"This seminar will explore what I believe is the greatest challenge in addiction treatment today – keeping people who have become abstinent drug free when they experience pressures to resume drug-taking," Professor David Nutt.
Addiction is a complex set of disorders in which both the entry factors and restraining factors are important. Entry factors include features such as drug enjoyment and reward but also self-medication for stress-related disorders such as depression and PTSD. Some people just find that taking drugs makes them "whole” or gives meaning to their lives so find it hard to stop. The mechanisms underlying these processes are beginning to be understood and new treatments are being developed based on these. It turns out that dopamine has much less of a role to play in reward and the initiation of drug use than was previously thought and our own research suggests that the endorphin system may be crucially involved in some patients.
Addiction also is a form of (aberrant) learning and recent research suggests that alterations in the GABA-A system, a critical moderator of glutamate-induced learning, is abnormal in people addiction, particularly a newly discovered subtype the a5 GABA-A receptor which has a largely limbic distribution in humans. This discovery too offers a new potential approach to treatment development.
This seminar will explore what I believe is the greatest challenge in addiction treatment today – keeping people who have become abstinent drug free when they experience pressures to resume drug-taking. Currently for opioid addiction, the only options are substitute medicines such as methadone and buprenorphine that reinstate addiction with a safer alternative drug or naltrexone which has low compliance. I will share data from our new large imaging study – ICCAM- that has used fMRI and drug challenge techniques to explore stress, reward and impulsivity systems in abstinent alcoholics and heroin and cocaine addicts. In this group we have tested a number of non-addictive drugs and shown some to moderate the fMRI brain responses in a manner that could indicate therapeutic potential.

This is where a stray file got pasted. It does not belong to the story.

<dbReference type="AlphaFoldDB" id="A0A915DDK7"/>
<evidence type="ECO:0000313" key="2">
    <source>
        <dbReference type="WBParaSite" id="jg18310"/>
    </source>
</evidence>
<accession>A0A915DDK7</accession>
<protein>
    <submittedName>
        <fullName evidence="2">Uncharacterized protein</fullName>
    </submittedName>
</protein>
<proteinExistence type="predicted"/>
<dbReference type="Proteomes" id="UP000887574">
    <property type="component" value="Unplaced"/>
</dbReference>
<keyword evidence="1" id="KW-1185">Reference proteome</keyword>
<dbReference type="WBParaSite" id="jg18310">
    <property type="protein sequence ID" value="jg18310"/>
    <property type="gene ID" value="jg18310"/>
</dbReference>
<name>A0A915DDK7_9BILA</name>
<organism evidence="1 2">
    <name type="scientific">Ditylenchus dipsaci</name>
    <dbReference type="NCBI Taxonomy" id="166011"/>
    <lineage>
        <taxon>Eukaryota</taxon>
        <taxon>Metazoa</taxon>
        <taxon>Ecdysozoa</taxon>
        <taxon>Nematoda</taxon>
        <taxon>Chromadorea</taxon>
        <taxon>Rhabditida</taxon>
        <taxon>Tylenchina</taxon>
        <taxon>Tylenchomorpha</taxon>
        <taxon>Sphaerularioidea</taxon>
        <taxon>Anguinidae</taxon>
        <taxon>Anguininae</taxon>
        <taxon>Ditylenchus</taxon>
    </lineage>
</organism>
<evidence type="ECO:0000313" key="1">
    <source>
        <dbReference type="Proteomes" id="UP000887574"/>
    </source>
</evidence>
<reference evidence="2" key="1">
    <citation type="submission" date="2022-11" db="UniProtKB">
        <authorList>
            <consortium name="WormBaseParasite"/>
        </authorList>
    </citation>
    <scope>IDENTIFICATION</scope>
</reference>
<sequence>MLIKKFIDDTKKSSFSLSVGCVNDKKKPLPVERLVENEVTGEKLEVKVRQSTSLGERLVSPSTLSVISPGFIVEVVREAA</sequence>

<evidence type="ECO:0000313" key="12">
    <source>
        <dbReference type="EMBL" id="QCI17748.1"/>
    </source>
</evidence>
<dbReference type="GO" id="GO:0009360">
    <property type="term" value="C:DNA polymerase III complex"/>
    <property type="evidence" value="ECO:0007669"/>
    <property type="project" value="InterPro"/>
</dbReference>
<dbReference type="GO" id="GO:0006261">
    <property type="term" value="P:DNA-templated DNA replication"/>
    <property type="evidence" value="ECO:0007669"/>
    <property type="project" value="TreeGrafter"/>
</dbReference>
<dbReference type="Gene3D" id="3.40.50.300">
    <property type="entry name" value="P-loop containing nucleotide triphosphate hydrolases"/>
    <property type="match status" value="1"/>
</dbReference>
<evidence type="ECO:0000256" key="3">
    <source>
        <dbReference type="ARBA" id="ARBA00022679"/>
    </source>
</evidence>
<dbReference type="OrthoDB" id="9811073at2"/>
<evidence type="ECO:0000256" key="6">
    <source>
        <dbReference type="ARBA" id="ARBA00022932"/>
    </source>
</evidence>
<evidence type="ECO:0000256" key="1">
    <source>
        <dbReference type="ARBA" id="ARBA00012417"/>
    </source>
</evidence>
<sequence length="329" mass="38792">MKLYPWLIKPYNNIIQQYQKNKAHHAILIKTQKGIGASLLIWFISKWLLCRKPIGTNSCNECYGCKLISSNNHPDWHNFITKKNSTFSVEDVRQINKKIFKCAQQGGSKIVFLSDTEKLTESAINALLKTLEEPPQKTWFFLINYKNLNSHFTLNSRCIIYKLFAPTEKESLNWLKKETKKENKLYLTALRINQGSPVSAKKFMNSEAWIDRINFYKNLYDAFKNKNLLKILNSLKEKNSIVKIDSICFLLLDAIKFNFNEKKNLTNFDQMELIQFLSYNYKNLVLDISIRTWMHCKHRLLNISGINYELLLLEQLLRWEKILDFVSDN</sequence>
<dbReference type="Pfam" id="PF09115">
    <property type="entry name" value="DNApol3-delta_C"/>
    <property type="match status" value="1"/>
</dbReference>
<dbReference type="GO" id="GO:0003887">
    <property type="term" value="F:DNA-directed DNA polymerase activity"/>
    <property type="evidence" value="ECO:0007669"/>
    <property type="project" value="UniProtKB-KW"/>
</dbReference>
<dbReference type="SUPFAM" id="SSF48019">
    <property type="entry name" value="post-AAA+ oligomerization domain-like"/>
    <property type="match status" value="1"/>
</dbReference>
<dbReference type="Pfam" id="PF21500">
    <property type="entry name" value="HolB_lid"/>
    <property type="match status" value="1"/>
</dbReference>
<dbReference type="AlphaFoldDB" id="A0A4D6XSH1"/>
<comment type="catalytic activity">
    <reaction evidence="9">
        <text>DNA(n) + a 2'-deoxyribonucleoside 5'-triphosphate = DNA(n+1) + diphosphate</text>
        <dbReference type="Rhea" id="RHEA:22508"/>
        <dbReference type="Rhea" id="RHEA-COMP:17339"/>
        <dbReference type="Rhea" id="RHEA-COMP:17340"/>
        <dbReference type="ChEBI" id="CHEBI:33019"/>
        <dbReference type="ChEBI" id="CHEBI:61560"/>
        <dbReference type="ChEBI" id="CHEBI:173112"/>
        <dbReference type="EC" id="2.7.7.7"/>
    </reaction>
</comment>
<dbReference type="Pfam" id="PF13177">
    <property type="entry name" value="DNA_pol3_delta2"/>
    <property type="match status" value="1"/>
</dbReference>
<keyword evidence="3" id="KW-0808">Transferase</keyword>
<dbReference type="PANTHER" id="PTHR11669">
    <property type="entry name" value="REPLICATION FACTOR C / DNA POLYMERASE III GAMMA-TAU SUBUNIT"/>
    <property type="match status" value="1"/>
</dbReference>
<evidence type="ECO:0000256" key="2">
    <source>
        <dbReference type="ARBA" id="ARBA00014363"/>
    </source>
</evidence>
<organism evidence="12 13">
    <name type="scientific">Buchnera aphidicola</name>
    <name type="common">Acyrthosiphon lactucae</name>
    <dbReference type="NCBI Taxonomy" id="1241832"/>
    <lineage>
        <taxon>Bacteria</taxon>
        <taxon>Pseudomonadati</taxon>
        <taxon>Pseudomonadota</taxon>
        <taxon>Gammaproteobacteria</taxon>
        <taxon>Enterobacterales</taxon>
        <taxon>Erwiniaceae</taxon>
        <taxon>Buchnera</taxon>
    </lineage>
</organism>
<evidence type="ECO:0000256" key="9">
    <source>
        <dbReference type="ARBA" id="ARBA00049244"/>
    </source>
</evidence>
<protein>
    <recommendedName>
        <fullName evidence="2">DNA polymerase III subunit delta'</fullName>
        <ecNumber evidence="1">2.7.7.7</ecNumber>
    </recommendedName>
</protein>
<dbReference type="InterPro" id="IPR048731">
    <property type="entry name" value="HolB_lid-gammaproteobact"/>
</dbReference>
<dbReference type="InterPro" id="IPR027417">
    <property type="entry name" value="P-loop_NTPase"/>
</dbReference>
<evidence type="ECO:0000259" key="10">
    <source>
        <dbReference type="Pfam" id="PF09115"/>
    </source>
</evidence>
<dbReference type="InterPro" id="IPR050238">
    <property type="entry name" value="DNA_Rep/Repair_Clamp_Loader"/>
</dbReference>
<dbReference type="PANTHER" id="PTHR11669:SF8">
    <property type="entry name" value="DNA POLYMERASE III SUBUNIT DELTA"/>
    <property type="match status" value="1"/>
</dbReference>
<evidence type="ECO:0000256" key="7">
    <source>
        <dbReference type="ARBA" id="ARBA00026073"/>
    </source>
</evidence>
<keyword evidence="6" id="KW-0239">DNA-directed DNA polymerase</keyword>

David Nutt is currently the Edmund J Safra Professor of Neuropsychopharmacology and Head of the Centre for Neuropsychopharmacology in the Division of Brain Science, Dept of Medicine, Hammersmith Hospital, Imperial College London. He is also currently Chair of DrugScience (previously the Independent Scientific Committee on Drugs (ISCD), in addition to a number of other high profile appointments.
He broadcasts widely to the general public both on radio and television; highlights include being a subject for The Life Scientific on BBC radio 4, several BBC Horizon programs and the Channel 4 documentary Ecstasy-live. His research has been the subject of a film #magicmedicine and the play All you need is LSD. He is much in demand for public affairs programs on therapeutic as well as illicit drugs, their harms and their classification. He also lecturers widely to the public as well as to the scientific and medical communities, e.g. at the Cheltenham Science and Hay Literary Festivals, Café Scientifiques and Skeptics in the Pub. In 2010 The Times Eureka science magazine voted him one of the 100 most important figures in British Science, and the only psychiatrist in the list. In 2013 he was awarded the Nature/Sense about Science
Professor Nutt has published over 500 original research papers, a similar number of reviews and books chapters, eight government reports on drugs and 34 books, including one for the general public, ‘Drugs Without the Hot Air’, which won the Transmission book prize in 2014 for Communication of Ideas.